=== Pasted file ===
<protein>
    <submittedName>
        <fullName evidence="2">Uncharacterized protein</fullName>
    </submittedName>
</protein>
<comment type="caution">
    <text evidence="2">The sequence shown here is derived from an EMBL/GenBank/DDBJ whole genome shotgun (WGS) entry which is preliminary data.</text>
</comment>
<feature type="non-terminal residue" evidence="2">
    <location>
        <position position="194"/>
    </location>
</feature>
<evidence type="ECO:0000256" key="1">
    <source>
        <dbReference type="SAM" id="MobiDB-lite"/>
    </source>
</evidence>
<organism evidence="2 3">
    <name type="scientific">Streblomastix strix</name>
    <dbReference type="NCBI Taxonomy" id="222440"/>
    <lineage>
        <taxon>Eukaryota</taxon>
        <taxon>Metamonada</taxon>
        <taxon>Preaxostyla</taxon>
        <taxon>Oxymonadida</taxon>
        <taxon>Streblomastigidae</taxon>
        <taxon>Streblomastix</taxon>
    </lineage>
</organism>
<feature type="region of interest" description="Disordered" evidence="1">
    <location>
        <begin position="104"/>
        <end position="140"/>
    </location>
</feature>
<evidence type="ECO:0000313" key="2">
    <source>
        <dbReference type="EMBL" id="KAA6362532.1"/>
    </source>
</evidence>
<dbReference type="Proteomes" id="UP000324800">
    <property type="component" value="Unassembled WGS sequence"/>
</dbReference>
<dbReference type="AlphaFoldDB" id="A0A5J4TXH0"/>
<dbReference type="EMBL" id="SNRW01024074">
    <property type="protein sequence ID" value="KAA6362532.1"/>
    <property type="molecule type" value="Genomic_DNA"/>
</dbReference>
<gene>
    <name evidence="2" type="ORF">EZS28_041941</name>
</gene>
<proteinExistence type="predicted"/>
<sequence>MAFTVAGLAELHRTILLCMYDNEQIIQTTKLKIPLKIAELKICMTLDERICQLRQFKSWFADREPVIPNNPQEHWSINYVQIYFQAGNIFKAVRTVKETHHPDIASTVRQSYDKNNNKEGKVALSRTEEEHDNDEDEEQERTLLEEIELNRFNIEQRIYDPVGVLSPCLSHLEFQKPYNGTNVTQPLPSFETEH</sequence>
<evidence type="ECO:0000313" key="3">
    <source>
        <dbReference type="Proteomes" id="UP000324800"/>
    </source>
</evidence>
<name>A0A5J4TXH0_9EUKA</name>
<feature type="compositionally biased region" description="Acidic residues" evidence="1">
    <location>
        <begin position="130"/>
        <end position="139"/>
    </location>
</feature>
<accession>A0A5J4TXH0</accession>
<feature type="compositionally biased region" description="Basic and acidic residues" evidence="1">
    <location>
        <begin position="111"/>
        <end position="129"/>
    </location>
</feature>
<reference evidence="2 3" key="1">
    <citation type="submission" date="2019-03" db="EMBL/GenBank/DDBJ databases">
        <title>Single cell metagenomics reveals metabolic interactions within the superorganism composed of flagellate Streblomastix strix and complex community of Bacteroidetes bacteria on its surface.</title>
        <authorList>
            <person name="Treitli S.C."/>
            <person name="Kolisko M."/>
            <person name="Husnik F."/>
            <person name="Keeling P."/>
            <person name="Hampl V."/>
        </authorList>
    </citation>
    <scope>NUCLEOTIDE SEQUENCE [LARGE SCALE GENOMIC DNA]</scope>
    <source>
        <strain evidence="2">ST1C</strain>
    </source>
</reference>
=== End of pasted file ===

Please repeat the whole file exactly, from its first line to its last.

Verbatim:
<protein>
    <submittedName>
        <fullName evidence="2">Uncharacterized protein</fullName>
    </submittedName>
</protein>
<comment type="caution">
    <text evidence="2">The sequence shown here is derived from an EMBL/GenBank/DDBJ whole genome shotgun (WGS) entry which is preliminary data.</text>
</comment>
<feature type="non-terminal residue" evidence="2">
    <location>
        <position position="194"/>
    </location>
</feature>
<evidence type="ECO:0000256" key="1">
    <source>
        <dbReference type="SAM" id="MobiDB-lite"/>
    </source>
</evidence>
<organism evidence="2 3">
    <name type="scientific">Streblomastix strix</name>
    <dbReference type="NCBI Taxonomy" id="222440"/>
    <lineage>
        <taxon>Eukaryota</taxon>
        <taxon>Metamonada</taxon>
        <taxon>Preaxostyla</taxon>
        <taxon>Oxymonadida</taxon>
        <taxon>Streblomastigidae</taxon>
        <taxon>Streblomastix</taxon>
    </lineage>
</organism>
<feature type="region of interest" description="Disordered" evidence="1">
    <location>
        <begin position="104"/>
        <end position="140"/>
    </location>
</feature>
<evidence type="ECO:0000313" key="2">
    <source>
        <dbReference type="EMBL" id="KAA6362532.1"/>
    </source>
</evidence>
<dbReference type="Proteomes" id="UP000324800">
    <property type="component" value="Unassembled WGS sequence"/>
</dbReference>
<dbReference type="AlphaFoldDB" id="A0A5J4TXH0"/>
<dbReference type="EMBL" id="SNRW01024074">
    <property type="protein sequence ID" value="KAA6362532.1"/>
    <property type="molecule type" value="Genomic_DNA"/>
</dbReference>
<gene>
    <name evidence="2" type="ORF">EZS28_041941</name>
</gene>
<proteinExistence type="predicted"/>
<sequence>MAFTVAGLAELHRTILLCMYDNEQIIQTTKLKIPLKIAELKICMTLDERICQLRQFKSWFADREPVIPNNPQEHWSINYVQIYFQAGNIFKAVRTVKETHHPDIASTVRQSYDKNNNKEGKVALSRTEEEHDNDEDEEQERTLLEEIELNRFNIEQRIYDPVGVLSPCLSHLEFQKPYNGTNVTQPLPSFETEH</sequence>
<evidence type="ECO:0000313" key="3">
    <source>
        <dbReference type="Proteomes" id="UP000324800"/>
    </source>
</evidence>
<name>A0A5J4TXH0_9EUKA</name>
<feature type="compositionally biased region" description="Acidic residues" evidence="1">
    <location>
        <begin position="130"/>
        <end position="139"/>
    </location>
</feature>
<accession>A0A5J4TXH0</accession>
<feature type="compositionally biased region" description="Basic and acidic residues" evidence="1">
    <location>
        <begin position="111"/>
        <end position="129"/>
    </location>
</feature>
<reference evidence="2 3" key="1">
    <citation type="submission" date="2019-03" db="EMBL/GenBank/DDBJ databases">
        <title>Single cell metagenomics reveals metabolic interactions within the superorganism composed of flagellate Streblomastix strix and complex community of Bacteroidetes bacteria on its surface.</title>
        <authorList>
            <person name="Treitli S.C."/>
            <person name="Kolisko M."/>
            <person name="Husnik F."/>
            <person name="Keeling P."/>
            <person name="Hampl V."/>
        </authorList>
    </citation>
    <scope>NUCLEOTIDE SEQUENCE [LARGE SCALE GENOMIC DNA]</scope>
    <source>
        <strain evidence="2">ST1C</strain>
    </source>
</reference>